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cuvee participants in working vines

CUVEE participants working vines.

Cornell experts lead hands-on summer program in grape-growing and winemaking [CALS Notes 2014-06-22] – Wine enthusiasts can explore the science of growing grapes and making wine this summer at the Cornell University Viticulture and Enology Experience (CUVEE) in Ithaca, New York, from July 27 to August 1, 2014. Cornell fruit-crop physiologist Alan Lakso and wine microbiology researcher Kathleen Arnink will mentor participants in the field and classroom.

Inside Job: A New Chip Tells Farmers When to Water [Modern Farmer 2014-06-23] – Alan Lakso, professor emeritus in horticulture, Abraham Stroock, associate professor of chemical and biomolecular engineering, and Vinay Pagay, a Ph.D student at the time, created an electronic microchip water sensor that can be inserted right into grapevines. Pagay says the chips will soon start their testing rounds with Ernest & Julio Gallo Winery of Modesto, California. But the technology has a much broader use than just the wine industry. As the U.S. and other parts of the world labor under a record-breaking drought, the team hopes that their invention can help farmers who are coping with serious water shortages, or work in dry climate areas.

New York looking at outstanding back-to-back apple seasons [The Produce Grower 2014-06-20] – “Last year, we had an excellent crop, a full crop, one of the largest crops in history,” said Jim Allen, president of the New York Apple Association in Fishers, N.Y.  “This year’s crop is on the tree. Knock on wood, we had no frost damage.”  Two new varieties, SnapDragon and RubyFrost, will be actively promoted this season. “They just really hit the marketplace last winter,” Allen commented. Cornell University, in partnership with New York Apple Growers, announced these varieties last August.

Registration open for Soil Health Train-the-Trainer Workshop Aug. 12-15

soil health workshop flyerFrom Bianca Moebius-Clune, coordinator:  Cornell Soil Health Initiative.

Join us for our 2014 Cornell Soil Health Train-the-Trainer Workshop to be held on campus August 12-15.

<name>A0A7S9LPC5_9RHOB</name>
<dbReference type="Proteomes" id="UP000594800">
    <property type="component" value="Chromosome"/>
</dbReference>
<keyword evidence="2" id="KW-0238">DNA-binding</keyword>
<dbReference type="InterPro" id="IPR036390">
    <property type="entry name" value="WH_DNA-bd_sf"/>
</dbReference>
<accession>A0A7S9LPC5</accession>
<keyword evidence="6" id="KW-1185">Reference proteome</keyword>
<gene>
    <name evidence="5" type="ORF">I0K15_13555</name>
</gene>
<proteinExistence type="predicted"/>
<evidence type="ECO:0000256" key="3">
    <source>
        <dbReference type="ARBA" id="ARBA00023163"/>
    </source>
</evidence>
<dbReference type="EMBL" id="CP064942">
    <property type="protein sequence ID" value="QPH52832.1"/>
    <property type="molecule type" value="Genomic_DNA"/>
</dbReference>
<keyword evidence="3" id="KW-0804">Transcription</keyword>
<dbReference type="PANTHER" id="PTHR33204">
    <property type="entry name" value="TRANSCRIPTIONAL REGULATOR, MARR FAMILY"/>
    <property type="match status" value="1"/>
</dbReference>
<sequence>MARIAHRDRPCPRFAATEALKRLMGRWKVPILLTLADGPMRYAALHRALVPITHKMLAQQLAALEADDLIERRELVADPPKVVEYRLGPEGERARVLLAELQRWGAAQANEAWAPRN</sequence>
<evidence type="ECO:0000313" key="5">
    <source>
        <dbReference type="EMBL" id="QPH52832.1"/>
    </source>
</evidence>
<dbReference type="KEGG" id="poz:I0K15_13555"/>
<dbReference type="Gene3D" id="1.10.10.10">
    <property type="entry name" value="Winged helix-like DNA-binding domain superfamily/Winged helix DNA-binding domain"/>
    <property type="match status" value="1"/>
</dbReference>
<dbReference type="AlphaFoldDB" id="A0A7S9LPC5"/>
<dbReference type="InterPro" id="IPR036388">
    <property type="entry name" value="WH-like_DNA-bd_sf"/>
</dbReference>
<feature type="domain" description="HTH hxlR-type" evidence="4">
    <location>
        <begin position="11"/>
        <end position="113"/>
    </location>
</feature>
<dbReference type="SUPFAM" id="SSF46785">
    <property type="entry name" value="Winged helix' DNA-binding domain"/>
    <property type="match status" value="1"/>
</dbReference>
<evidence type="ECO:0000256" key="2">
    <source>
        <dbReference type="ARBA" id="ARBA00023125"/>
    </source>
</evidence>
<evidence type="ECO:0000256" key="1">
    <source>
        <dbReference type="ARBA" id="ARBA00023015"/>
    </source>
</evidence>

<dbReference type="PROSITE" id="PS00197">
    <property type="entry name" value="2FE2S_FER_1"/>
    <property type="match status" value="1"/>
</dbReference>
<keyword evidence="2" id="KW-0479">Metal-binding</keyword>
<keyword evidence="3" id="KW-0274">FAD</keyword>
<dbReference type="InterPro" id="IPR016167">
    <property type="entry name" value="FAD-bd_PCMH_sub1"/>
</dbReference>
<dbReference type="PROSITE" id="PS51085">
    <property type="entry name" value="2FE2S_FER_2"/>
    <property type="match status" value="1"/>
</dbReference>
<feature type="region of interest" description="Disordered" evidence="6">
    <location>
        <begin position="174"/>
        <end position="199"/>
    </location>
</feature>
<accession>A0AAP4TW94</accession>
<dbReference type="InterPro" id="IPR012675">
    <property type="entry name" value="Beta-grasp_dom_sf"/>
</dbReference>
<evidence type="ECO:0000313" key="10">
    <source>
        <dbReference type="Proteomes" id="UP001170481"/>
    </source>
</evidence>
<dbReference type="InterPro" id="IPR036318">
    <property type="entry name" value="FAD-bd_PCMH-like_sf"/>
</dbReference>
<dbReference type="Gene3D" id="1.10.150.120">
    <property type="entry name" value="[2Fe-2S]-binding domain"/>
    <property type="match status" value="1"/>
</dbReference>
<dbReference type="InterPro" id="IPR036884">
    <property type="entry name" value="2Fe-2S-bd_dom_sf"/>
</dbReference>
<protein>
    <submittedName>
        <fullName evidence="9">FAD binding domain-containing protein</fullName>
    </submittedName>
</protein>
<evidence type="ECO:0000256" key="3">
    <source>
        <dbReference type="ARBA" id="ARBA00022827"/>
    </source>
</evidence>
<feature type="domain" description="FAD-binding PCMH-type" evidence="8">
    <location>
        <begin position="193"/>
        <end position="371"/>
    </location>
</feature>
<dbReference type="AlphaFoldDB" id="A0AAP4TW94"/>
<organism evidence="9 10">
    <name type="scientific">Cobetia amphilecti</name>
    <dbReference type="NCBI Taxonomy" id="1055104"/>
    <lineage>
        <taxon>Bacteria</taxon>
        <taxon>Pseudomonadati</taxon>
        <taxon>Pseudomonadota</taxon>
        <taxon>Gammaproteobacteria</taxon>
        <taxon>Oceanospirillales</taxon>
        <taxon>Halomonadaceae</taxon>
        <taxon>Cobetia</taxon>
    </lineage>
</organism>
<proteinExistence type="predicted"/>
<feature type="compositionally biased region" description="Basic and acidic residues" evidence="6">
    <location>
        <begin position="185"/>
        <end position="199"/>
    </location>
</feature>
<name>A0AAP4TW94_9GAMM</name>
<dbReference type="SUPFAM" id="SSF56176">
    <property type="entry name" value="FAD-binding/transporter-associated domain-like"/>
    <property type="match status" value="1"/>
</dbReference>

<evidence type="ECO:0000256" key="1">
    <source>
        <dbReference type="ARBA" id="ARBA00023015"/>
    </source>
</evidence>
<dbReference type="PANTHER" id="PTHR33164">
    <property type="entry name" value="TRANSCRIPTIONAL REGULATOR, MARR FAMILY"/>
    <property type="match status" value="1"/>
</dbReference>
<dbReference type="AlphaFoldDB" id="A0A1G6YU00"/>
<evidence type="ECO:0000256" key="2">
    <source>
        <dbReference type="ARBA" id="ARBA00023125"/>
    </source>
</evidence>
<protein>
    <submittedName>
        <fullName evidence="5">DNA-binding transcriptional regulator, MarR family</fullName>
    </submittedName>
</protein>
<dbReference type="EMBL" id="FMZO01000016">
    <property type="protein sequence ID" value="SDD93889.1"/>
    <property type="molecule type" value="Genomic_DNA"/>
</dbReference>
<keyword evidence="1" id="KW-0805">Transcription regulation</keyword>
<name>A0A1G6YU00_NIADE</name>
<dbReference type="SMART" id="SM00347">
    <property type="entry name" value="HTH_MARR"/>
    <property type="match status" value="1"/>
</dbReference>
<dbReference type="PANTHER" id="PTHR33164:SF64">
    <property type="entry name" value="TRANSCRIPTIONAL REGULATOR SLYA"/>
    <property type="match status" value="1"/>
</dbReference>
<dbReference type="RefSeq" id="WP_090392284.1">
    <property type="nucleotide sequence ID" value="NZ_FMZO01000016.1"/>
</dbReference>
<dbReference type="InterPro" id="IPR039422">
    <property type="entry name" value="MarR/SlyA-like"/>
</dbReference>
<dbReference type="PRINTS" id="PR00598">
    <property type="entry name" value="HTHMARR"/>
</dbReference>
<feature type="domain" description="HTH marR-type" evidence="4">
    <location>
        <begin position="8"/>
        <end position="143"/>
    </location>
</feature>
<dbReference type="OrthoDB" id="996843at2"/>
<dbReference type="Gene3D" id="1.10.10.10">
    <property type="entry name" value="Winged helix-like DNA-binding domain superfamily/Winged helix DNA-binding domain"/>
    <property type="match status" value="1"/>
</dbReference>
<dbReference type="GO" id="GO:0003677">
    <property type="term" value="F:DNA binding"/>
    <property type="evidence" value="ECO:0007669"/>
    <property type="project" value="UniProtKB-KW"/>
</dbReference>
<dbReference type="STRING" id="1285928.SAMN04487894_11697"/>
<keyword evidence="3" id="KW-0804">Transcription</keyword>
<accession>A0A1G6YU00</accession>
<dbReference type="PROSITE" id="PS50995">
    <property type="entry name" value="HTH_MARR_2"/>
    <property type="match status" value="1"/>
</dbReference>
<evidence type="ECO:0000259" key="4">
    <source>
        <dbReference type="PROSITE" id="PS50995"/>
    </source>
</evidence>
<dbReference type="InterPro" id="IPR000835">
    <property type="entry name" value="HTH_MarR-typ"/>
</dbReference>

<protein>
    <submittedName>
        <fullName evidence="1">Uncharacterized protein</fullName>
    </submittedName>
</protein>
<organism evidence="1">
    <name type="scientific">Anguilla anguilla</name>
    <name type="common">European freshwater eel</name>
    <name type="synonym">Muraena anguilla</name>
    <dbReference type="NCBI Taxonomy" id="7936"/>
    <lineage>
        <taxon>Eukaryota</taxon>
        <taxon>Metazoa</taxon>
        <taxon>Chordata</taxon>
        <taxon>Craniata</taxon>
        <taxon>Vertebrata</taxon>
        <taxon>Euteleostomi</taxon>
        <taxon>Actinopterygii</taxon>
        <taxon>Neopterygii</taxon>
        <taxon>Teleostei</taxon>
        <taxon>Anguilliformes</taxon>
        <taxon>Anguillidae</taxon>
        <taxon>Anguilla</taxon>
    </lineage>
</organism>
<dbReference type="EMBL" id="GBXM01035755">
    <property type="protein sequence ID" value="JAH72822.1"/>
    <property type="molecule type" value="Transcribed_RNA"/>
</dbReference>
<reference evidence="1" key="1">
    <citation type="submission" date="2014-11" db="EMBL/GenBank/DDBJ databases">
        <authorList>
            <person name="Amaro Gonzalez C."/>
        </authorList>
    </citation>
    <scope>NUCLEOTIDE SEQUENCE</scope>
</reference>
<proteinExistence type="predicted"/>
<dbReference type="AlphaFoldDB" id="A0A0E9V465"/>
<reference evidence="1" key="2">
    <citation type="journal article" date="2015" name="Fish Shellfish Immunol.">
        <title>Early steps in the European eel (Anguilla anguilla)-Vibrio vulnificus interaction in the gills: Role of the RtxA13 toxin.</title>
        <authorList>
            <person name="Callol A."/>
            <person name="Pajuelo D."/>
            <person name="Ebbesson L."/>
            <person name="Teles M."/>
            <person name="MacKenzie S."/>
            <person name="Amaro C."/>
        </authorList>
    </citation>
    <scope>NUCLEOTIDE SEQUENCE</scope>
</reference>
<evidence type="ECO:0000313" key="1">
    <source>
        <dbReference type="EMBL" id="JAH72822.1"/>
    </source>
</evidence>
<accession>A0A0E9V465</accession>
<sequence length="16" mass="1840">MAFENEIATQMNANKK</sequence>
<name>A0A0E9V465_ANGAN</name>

This intensive workshop focuses on measuring and improving soil health through holistic, adaptive, and data-driven soil management.

The workshop includes a mix of classroom training, hands-on field and laboratory experience, and opportunities to network with colleagues over meals. Our target audience is professionals working with agricultural soil management issues.

View workshop details.

A few logistical notes: Participation is limited to 45, first come, first served. While the workshop is intended to be a complete 4-day experience, we are enabling participation in chosen components this year to meet stakeholder needs. An Early-Bird discount is available until July 15, but some hotel blocks expire before this time. Registration deadline is July 30.

Congratulations Laurie!

Laurie DrinkwaterFrom Marvin Pritts, Horticulture Section chair:

Please join with me in congratulating Laurie Drinkwater on her promotion to full professor. Laurie had an outstanding promotion package and those who read her materials will attest to the very high regard she has among her peers, not only in the United States but around the world.

Sustainability, lean process come together in greenhouse project

“I have a much better understanding of our entire operation from participating in the project,” said greenhouse grower Kendra Hutchins.

“I have a much better understanding of our entire operation from participating in the project,” said greenhouse grower Kendra Hutchins.

By Nancy Doolittle, reposted from Pawprint [2014-06-12]:

Greenhouses are essential to hundreds of Cornell faculty and students who need to maintain and grow plants year round for research, teaching and outreach, especially in Ithaca. But, greenhouses are hardly green.

This past year, staff and faculty from the Cornell University Agricultural Experiment Station (CUAES) worked with staff from Organizational Effectiveness to use the “lean” process improvement approach to save on greenhouse energy without diminishing the essential value of Cornell’s greenhouses.

The energy currently used to heat and light 164 Ithaca campus greenhouse units – the largest noncommercial greenhouse facility in New York State – produces the same greenhouse gas emissions each year as do 2,642 passenger vehicles or 1,744 homes. The greenhouses off Tower and Caldwell roads total 144,624 square feet; and on a square-foot basis, heating a greenhouse costs $5 to $9.50 annually and lighting $3 to $6 annually.

“Our efforts to save energy began with the greenhouse growers,” said Mike Hoffmann, director of CUAES and associate dean of the College of Agriculture and Life Sciences (CALS), referring to the staff-empowered approach utilized by the lean process.

Read the whole article.